A new approach to VDI and a cloud-born infrastructure


This is for all the techies out there…

A quick update on my new job thus far.

In July of 2013 I started working as the tech dir in at Vistamar School, a small independent high school in Southern California. The school has 260 students, 40+ faculty and about 20 staff. There are 21 classrooms, a gym, and the usual science labs, open spaces and offices. On the IT front, there is a computer lab with 18 Win PC’s, and a mix of Windows PC’s, iMacs, MacBooks and newly-added Chromebooks floating about throughout campus. Wifi is available all over. All classrooms, office and shared spaces have IP phones installed.

What’s unorthodox about the tech setup here is that there is an onsite cloud – a full-out VDI. For such a small school, it is not the norm. What pushed this approach forward was that it was see as the only way the school could “level the playing field” by giving equal – online – access to the same version of MS Office to students and faculty. Students who do not have an up-to-date computer at home do not have to worry about updating to the same version of Excel when their science teacher requests work be done using version-specific features. The system also provides students with a universal way of signing into their cloud desktops and accessing their files anywhere, any time. Lastly, it was seen as the way to rely less on desktops and more on less-expensive thin clients in the future.

The launch of this cloud initiative was marred by problems. Connectivity, reliability, ease-of-use, speed, you name it, it was an issue. How this came about is that the then-net-admin saw it as a way to play with a new, albeit expensive, toy without having to pony up the dough himself. His training was fully covered, and once he felt competent enough he promptly made his way out to a higher-paying job. The whole project was actually planned and installed by an outside vendor – anyone who’s ever dealt with a network that was deployed by an outside consultant knows why there are some problems here.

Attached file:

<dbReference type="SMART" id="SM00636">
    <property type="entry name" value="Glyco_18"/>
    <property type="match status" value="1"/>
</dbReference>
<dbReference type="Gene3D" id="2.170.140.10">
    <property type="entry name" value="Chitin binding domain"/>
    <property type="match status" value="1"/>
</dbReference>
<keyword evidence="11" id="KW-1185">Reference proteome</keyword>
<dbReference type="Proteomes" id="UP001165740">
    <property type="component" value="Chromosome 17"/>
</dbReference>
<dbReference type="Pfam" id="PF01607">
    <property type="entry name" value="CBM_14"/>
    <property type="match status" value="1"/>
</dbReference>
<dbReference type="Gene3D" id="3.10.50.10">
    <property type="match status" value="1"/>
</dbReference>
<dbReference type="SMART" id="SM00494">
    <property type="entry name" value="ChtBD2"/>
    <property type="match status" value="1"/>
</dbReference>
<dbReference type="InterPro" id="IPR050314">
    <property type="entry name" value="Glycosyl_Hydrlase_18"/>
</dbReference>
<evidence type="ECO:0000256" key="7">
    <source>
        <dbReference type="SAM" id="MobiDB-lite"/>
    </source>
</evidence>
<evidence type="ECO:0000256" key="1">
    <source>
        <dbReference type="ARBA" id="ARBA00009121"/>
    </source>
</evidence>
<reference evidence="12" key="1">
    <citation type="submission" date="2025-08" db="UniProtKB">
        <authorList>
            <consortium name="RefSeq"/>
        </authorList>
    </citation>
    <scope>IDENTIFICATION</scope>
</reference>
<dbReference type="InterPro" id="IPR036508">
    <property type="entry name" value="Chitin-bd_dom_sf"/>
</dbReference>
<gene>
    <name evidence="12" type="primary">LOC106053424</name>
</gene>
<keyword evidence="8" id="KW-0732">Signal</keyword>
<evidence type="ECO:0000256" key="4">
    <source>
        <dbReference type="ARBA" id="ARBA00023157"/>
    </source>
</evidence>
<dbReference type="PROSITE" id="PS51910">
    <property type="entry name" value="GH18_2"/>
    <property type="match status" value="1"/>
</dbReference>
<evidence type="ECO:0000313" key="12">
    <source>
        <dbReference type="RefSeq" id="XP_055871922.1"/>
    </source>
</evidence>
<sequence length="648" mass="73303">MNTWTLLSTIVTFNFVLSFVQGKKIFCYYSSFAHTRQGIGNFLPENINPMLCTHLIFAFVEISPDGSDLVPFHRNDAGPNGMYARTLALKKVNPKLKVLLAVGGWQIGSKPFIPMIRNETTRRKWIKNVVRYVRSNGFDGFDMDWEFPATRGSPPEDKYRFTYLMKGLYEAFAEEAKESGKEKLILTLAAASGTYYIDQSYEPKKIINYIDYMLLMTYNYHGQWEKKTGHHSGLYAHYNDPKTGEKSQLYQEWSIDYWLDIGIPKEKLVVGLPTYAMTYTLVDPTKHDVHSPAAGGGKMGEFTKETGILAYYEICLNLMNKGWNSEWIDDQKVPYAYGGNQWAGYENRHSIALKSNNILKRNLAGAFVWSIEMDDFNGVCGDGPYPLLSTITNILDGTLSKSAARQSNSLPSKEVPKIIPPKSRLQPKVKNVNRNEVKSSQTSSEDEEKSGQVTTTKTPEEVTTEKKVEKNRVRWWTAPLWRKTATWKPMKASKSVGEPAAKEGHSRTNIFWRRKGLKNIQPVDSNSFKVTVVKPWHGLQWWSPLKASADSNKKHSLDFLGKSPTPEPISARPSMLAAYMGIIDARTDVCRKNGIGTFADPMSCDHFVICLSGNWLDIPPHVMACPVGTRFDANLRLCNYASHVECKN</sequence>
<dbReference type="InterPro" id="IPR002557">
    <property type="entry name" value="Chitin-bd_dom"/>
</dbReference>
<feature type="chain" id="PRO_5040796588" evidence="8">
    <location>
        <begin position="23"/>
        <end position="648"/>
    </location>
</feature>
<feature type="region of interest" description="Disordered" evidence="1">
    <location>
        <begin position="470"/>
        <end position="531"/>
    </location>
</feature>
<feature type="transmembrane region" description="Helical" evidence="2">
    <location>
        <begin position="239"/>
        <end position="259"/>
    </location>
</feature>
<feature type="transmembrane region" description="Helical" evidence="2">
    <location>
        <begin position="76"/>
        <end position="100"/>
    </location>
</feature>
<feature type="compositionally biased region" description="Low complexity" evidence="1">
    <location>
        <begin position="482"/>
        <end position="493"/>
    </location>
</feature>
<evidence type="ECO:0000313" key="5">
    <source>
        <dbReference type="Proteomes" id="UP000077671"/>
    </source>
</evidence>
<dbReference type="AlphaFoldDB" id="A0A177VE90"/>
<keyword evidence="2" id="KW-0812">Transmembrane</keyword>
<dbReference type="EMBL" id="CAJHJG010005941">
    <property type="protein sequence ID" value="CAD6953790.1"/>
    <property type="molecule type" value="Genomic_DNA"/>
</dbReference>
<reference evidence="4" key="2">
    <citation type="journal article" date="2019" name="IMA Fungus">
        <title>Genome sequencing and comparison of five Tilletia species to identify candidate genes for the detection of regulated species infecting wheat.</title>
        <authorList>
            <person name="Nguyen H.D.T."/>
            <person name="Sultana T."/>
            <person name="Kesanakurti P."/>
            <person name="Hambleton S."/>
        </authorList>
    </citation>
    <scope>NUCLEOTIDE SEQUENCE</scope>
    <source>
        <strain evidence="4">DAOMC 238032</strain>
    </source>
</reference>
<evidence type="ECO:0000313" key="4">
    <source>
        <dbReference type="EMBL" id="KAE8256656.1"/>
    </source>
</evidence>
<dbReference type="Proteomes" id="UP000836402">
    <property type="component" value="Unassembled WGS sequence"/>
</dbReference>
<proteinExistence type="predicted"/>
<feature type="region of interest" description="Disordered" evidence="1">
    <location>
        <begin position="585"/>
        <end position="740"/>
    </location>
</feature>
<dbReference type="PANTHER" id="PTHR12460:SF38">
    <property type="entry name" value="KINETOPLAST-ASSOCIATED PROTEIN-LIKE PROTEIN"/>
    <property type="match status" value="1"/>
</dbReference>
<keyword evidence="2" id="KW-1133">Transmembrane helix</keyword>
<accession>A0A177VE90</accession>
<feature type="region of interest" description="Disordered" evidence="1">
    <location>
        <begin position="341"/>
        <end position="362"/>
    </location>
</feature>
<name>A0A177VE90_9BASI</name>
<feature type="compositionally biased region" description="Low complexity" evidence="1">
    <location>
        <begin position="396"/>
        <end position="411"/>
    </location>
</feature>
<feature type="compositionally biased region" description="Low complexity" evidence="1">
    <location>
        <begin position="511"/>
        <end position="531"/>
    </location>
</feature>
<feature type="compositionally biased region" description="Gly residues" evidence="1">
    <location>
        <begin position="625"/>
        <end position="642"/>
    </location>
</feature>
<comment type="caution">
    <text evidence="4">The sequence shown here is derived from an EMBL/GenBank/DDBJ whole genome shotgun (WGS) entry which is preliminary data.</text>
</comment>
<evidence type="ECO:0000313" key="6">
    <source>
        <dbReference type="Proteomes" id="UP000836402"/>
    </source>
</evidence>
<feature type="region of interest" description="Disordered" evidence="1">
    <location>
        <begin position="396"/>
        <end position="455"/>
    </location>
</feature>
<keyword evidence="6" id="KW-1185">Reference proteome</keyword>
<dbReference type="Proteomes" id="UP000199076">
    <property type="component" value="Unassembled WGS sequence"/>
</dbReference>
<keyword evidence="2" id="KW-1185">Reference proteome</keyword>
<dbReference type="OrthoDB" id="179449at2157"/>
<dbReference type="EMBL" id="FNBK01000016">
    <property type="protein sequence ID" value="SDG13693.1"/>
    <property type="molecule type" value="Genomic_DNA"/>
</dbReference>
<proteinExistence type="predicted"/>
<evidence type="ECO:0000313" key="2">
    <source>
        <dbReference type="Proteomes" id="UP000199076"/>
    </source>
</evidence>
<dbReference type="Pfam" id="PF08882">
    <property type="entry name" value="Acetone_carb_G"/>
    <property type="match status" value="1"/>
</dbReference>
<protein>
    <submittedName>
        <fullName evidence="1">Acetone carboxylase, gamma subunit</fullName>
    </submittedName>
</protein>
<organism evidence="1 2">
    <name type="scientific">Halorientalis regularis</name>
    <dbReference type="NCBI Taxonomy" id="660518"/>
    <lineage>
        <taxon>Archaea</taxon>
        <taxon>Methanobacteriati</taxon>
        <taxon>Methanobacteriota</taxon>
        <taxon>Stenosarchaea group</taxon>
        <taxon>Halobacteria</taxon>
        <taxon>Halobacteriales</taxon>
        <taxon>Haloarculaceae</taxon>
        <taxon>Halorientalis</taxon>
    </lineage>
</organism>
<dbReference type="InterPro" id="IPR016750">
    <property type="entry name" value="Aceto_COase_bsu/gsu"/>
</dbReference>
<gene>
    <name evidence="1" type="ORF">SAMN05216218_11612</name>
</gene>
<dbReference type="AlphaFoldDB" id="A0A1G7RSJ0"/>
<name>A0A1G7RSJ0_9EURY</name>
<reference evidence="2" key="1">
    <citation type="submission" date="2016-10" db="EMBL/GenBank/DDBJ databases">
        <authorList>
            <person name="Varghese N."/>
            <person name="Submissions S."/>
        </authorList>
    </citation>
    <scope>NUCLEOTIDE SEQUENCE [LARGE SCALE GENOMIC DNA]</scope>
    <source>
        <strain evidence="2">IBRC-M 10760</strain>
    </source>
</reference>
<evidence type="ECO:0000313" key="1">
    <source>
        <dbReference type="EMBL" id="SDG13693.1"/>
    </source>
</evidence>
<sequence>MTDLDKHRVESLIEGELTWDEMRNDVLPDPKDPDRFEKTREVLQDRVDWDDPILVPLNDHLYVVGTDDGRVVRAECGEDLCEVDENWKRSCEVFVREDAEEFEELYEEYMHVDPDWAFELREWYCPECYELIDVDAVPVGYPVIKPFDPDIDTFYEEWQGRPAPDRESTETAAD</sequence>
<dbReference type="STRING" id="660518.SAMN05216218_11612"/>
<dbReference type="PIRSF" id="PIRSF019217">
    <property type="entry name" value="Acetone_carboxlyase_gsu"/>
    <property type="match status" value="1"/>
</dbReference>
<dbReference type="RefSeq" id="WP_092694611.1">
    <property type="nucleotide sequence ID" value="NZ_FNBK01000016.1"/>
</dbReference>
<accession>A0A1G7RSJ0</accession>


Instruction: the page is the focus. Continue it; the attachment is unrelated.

Any ways, One of my main issues with this approach in a school is that there are a lot of graphic-rich applications and audio needs throughout any given school year where VDI is not the best option. Additionally, by going this route a certain specialization – an expensive one – is needed in-house to keep the whole thing humming. An IT team of 1.5 is certainly not enough given other high-maintenance systems such as IP phones, classroom audio/video needs, faculty/student support, network and wifi support, web portal, etc. Faculty professional support, student/family outreach and proactive planning fall by the wayside given the constant putting out of fires.

On the back-end there are two terminal servers and many other virtualized servers. Off-campus users log into through Classlink (RDP via an internal HTML5 gateway) using a web browser in order to gain access. On-campus users log in via a direct RDP session to an assigned server. One terminal server is for faculty/staff, and one for students – no load-balancing is set up. The platform rests on three HP hosts running VMWare VSphere 5.

In theory it reads like a great setup, and a win-win for students and faculty. In practice, however, it’s another story. There are many reasons why it did not worked up to expectations. The hardware is not enough to sustain so many concurrent sessions. Additionally, when launched, there was a 20Mb Internet uplink on campus, making multiple sessions via the online portal dreadfully slow. Something that complicates matters a bit more is that faculty and staff use an Exchange server while students use GoogleApps for collaboration and communication. You can imagine the complexity of setting up and then troubleshooting GPO’s once you get into the nitty-gritty of Active Directory.